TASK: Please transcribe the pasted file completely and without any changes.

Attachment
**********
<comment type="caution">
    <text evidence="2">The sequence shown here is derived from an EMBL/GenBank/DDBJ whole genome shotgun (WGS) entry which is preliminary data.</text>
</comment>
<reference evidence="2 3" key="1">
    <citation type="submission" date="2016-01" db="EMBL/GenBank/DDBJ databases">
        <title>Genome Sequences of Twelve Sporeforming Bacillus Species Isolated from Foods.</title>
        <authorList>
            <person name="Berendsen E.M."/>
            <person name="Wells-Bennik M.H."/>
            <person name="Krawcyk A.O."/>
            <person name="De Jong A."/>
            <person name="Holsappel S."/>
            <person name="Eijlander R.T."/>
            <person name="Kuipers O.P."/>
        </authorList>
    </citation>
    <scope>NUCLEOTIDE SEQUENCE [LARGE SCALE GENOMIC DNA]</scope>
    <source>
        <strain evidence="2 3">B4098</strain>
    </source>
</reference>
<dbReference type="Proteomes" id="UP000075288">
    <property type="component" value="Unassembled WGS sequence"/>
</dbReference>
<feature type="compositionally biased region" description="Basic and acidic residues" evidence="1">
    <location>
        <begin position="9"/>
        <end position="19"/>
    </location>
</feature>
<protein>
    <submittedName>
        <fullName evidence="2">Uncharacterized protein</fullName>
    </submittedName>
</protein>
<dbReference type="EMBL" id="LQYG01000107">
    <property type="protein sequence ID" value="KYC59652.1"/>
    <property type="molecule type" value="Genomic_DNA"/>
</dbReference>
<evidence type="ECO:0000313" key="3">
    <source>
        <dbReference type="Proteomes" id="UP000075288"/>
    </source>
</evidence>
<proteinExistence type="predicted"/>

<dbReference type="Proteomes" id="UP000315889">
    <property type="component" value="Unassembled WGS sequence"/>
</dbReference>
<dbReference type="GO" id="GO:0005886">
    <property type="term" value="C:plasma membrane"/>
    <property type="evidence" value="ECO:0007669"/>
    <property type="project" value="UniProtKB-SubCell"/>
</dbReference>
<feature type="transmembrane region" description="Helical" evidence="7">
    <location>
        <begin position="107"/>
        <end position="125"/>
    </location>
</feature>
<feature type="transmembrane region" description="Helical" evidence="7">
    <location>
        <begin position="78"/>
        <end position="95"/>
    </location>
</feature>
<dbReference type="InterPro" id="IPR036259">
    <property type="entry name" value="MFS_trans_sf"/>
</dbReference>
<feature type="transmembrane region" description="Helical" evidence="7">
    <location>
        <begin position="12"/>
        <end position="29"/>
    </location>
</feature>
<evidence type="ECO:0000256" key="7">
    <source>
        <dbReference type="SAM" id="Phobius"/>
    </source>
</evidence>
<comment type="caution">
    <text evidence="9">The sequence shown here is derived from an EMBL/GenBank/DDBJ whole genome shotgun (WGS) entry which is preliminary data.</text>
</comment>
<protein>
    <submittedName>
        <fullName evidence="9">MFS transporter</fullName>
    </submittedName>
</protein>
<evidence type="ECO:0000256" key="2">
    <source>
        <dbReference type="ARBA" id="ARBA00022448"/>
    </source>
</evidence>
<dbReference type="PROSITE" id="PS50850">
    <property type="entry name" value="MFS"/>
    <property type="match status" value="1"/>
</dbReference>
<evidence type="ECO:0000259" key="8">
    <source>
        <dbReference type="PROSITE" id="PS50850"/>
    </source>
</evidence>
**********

<comment type="caution">
    <text evidence="2">The sequence shown here is derived from an EMBL/GenBank/DDBJ whole genome shotgun (WGS) entry which is preliminary data.</text>
</comment>
<reference evidence="2 3" key="1">
    <citation type="submission" date="2016-01" db="EMBL/GenBank/DDBJ databases">
        <title>Genome Sequences of Twelve Sporeforming Bacillus Species Isolated from Foods.</title>
        <authorList>
            <person name="Berendsen E.M."/>
            <person name="Wells-Bennik M.H."/>
            <person name="Krawcyk A.O."/>
            <person name="De Jong A."/>
            <person name="Holsappel S."/>
            <person name="Eijlander R.T."/>
            <person name="Kuipers O.P."/>
        </authorList>
    </citation>
    <scope>NUCLEOTIDE SEQUENCE [LARGE SCALE GENOMIC DNA]</scope>
    <source>
        <strain evidence="2 3">B4098</strain>
    </source>
</reference>
<dbReference type="Proteomes" id="UP000075288">
    <property type="component" value="Unassembled WGS sequence"/>
</dbReference>
<feature type="compositionally biased region" description="Basic and acidic residues" evidence="1">
    <location>
        <begin position="9"/>
        <end position="19"/>
    </location>
</feature>
<protein>
    <submittedName>
        <fullName evidence="2">Uncharacterized protein</fullName>
    </submittedName>
</protein>
<dbReference type="EMBL" id="LQYG01000107">
    <property type="protein sequence ID" value="KYC59652.1"/>
    <property type="molecule type" value="Genomic_DNA"/>
</dbReference>
<evidence type="ECO:0000313" key="3">
    <source>
        <dbReference type="Proteomes" id="UP000075288"/>
    </source>
</evidence>
<proteinExistence type="predicted"/>

<dbReference type="Proteomes" id="UP000315889">
    <property type="component" value="Unassembled WGS sequence"/>
</dbReference>
<dbReference type="GO" id="GO:0005886">
    <property type="term" value="C:plasma membrane"/>
    <property type="evidence" value="ECO:0007669"/>
    <property type="project" value="UniProtKB-SubCell"/>
</dbReference>
<feature type="transmembrane region" description="Helical" evidence="7">
    <location>
        <begin position="107"/>
        <end position="125"/>
    </location>
</feature>
<feature type="transmembrane region" description="Helical" evidence="7">
    <location>
        <begin position="78"/>
        <end position="95"/>
    </location>
</feature>
<dbReference type="InterPro" id="IPR036259">
    <property type="entry name" value="MFS_trans_sf"/>
</dbReference>
<feature type="transmembrane region" description="Helical" evidence="7">
    <location>
        <begin position="12"/>
        <end position="29"/>
    </location>
</feature>
<evidence type="ECO:0000256" key="7">
    <source>
        <dbReference type="SAM" id="Phobius"/>
    </source>
</evidence>
<comment type="caution">
    <text evidence="9">The sequence shown here is derived from an EMBL/GenBank/DDBJ whole genome shotgun (WGS) entry which is preliminary data.</text>
</comment>
<protein>
    <submittedName>
        <fullName evidence="9">MFS transporter</fullName>
    </submittedName>
</protein>
<evidence type="ECO:0000256" key="2">
    <source>
        <dbReference type="ARBA" id="ARBA00022448"/>
    </source>
</evidence>
<dbReference type="PROSITE" id="PS50850">
    <property type="entry name" value="MFS"/>
    <property type="match status" value="1"/>
</dbReference>
<evidence type="ECO:0000259" key="8">
    <source>
        <dbReference type="PROSITE" id="PS50850"/>
    </source>
</evidence>